The role of micro RNAs in carcinogenesis as well as their potential to be modified by bioactive components found in the diet has been under study for some years now. Their modification is subject to adverse effects because of the important role they play in a number of biological events such as controlling the proliferation of cells, apoptosis, the differentiation of cells and their dysregulation in relation to diseases such as cancer. Various tumor sites have been observed to have certain miRNA expression patterns in them which differ from normal tissues . Studies have also revealed the different microRNA expressions determine pathogenesis of liver cancer and an individual’s susceptibility to liver carcinogenesis, all determined by dietary components.
The level of miRNAs influences tumor progression as well as invasiveness and the possibility of drug resistance . Only recently have studies shown that compounds that influence cell growth or differentiation also modulate miRNA expression. This study has also revealed the dietary components that counteract cancer through modulation of miRNA expression, thus showing how diet influences carcinogenesis brought about by miRNA (Zhang et al., 2011). The dietary components found to have cancer protective effects are such as folate, curcumin and retinoids, all of which modulate miRNA expression. Micro RNAs are expected to serve as the biomarkers of prevention of cancer, early diagnosis of a disease and nutritional status. Single nucleotide polymorphisms (SNPs) such as inherited polymorphisms in BRCAI have been found to influence susceptibility to breast cancer and women with a low intake of vegetables are considered vulnerable (Zhang et al., 2011).
The Challenges Facing “OMICS”
Advanced technology such as microarrays, nanotechnologies, and RNA interference has made clear how specific components of bioactive food affect individual phenotypes. This creates necessity to research further on the “omics” of nutrition. Bioactive food, essential and non-essential have been found to be responsible for the modification of several cellular processes that are directly involved with disease prevention and health in general. This includes hormonal balance, cell signaling, cell cycle control and apoptosis among others. The challenge lies in “which process” is significant enough to bring a phenotypic change. “Omics” provides a new insight to the importance of nutrition in prevention of diseases. Selineum supplementation is linked to prevention of cancer in human beings. However, study has it that genetic disparities among individuals are also a critical factor in determining the effect that such a supplement will have on them.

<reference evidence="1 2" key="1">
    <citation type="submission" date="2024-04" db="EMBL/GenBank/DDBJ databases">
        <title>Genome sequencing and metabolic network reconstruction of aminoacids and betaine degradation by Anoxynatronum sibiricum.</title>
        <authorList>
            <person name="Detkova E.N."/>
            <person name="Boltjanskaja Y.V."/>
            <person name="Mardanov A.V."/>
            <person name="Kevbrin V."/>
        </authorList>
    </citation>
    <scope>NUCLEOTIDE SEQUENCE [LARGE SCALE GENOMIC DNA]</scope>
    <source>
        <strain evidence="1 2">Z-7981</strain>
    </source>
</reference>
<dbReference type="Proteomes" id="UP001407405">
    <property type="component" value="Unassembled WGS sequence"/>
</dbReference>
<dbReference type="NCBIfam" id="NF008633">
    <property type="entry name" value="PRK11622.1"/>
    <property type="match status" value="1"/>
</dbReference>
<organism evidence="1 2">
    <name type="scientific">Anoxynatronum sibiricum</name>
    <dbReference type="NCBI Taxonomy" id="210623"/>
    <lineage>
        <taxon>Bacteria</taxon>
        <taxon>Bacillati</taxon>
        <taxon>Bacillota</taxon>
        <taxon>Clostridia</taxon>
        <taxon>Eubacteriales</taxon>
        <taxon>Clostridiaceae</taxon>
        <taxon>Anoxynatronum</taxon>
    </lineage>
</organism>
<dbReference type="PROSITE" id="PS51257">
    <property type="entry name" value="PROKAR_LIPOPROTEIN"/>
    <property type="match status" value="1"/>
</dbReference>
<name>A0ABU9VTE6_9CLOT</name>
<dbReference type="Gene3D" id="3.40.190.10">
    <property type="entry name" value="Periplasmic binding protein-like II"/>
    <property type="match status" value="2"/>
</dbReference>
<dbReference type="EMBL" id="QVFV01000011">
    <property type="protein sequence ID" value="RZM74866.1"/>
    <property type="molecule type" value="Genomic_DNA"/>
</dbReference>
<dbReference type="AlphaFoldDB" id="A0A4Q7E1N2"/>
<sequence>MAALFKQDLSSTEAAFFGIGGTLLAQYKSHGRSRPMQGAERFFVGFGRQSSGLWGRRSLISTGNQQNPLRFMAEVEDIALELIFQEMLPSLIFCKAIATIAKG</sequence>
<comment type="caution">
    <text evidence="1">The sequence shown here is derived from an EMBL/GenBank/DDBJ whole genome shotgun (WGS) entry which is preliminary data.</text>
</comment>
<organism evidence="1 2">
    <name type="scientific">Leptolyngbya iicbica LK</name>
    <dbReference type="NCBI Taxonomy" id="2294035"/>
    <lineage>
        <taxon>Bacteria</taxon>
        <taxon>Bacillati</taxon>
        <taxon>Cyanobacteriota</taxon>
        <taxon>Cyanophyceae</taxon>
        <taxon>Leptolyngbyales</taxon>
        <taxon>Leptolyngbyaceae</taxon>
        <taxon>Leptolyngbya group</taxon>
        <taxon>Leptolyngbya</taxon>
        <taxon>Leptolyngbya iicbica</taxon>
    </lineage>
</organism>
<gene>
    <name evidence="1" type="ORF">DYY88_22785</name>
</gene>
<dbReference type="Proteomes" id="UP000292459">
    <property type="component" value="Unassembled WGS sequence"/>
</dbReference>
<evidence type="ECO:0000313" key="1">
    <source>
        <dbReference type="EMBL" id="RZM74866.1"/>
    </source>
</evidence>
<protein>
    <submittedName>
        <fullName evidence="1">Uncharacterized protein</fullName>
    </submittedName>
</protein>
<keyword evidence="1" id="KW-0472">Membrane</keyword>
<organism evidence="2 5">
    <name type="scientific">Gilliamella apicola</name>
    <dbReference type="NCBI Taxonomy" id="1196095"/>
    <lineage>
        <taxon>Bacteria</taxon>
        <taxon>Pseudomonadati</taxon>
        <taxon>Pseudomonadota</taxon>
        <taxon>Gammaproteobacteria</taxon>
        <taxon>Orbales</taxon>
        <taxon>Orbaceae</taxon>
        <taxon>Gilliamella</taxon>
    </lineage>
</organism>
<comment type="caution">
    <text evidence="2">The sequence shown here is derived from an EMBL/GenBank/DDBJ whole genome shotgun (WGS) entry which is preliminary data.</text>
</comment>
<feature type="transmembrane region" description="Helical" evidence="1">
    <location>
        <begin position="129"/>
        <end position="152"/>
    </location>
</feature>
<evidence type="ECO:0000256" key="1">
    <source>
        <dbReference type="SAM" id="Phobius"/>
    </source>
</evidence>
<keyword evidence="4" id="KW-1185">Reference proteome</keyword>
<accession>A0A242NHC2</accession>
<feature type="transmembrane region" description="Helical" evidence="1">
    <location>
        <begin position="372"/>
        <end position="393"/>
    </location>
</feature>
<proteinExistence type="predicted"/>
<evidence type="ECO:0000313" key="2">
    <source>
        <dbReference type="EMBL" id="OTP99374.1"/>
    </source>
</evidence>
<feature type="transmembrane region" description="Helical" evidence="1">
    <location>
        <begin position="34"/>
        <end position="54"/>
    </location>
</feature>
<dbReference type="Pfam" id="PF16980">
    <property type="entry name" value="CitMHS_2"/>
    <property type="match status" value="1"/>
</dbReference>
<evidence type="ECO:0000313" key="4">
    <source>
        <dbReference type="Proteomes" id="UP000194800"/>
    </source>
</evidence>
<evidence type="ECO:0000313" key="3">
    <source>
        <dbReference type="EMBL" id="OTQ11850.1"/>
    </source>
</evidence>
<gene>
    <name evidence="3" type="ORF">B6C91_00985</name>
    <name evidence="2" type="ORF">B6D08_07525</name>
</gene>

The nutritional value of our diet influences our vulnerability to carcinogenesis, development or inhibition of cancer as well as its regulation. Although the field of miRNA has developed over the past few years, ambiguity remains in the secondary targets and effects as well as the exact dietary proportions required in bringing the biological effects. Motabolimics has shown great promise in future detection and treatment of cancer. This is through the ability to use metabolites to diagnose cancer on time, determine its severity and give the accurate medication. This is expected to increase the number of cancer survivors and provide more accurate results to people who go for check up in an attempt to avoid cancer.
Diet is a determining factor in metabolism; the processes involved; complications and outcome of the entire process. That is why choosing the right diet in correct quantities is important in the prevention of cancer, specifically colorectal and prostrate cancers which have become leading cancer killers worldwide. It has become clear that the effects that diet has on our genome could last a lifetime and even pass on to other generations. This cycle can only be broken by careful and consistent eating habits (Gonzalez-Vallinas et al., 2013).
Dietary and caloric restrictions have proved to reduce chances of breast cancer by close to 80%. Consumption of some dietary components such as those in alcohol has been found to cause gut leakage. This explains why alcoholics have increased chances of obesity. Nutrigenomics and metabolomics are premature fields that are critical in maintaining healthy individuals across the globe by reducing chances of contracting diseases and mortality. Most important is its goal to enable personalized dietary prescriptions based on an individual’s genotype.